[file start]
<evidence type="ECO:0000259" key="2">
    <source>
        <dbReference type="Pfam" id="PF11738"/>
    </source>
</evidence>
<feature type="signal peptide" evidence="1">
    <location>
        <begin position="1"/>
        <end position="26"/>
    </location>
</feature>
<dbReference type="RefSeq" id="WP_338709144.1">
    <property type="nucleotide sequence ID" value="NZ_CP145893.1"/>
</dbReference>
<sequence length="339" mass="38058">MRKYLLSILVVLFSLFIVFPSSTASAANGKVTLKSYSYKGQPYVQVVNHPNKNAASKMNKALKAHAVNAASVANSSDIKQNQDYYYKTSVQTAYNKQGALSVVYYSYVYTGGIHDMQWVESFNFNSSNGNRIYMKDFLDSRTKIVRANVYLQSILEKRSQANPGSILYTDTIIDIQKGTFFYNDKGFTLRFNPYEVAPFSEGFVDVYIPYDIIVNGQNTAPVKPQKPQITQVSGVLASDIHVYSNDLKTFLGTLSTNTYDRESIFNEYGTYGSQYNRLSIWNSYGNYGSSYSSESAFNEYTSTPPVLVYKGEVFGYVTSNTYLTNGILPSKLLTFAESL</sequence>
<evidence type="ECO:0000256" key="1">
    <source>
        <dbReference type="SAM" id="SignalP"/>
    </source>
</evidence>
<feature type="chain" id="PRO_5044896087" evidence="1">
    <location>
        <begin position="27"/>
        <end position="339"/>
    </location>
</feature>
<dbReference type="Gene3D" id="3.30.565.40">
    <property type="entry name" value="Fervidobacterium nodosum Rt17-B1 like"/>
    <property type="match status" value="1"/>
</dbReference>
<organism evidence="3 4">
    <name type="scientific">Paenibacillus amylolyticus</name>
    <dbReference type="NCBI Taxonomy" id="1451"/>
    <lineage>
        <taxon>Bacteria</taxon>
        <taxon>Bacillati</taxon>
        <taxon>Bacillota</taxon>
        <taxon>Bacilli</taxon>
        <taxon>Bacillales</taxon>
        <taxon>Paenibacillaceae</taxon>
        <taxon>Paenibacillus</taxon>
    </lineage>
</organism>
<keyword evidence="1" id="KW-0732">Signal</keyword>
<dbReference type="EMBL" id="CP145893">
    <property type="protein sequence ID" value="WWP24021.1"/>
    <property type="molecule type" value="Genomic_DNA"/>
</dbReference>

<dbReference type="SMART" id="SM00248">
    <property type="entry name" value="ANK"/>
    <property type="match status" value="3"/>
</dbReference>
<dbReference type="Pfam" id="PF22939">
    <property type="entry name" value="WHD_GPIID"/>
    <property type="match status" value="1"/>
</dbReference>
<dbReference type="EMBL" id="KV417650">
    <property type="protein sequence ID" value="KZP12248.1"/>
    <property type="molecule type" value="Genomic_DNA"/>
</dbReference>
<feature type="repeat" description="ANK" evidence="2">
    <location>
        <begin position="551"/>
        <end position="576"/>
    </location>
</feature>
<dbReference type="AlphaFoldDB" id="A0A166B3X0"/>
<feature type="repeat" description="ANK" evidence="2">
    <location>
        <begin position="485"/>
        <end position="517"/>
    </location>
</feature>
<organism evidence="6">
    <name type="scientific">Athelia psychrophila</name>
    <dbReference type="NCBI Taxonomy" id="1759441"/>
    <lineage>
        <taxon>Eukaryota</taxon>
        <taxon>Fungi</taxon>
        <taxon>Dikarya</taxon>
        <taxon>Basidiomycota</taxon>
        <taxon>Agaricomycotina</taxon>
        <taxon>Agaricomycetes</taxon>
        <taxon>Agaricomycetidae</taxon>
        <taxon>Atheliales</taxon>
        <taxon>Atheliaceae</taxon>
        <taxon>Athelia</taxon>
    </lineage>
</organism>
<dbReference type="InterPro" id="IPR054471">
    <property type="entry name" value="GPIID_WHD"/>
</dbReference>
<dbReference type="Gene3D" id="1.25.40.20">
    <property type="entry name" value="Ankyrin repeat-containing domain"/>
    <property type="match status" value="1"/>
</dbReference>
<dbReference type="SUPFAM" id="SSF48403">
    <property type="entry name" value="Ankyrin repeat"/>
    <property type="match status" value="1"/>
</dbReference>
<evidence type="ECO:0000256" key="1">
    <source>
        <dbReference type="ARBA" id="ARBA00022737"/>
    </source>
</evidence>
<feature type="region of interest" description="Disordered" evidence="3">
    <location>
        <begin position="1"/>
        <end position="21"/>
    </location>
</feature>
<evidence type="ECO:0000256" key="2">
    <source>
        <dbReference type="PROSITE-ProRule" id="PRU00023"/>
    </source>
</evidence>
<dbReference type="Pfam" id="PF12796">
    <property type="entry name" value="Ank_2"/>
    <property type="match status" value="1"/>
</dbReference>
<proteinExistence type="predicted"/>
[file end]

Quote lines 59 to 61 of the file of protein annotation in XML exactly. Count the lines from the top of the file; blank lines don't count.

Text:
    <property type="molecule type" value="Genomic_DNA"/>
</dbReference>
<feature type="repeat" description="ANK" evidence="2">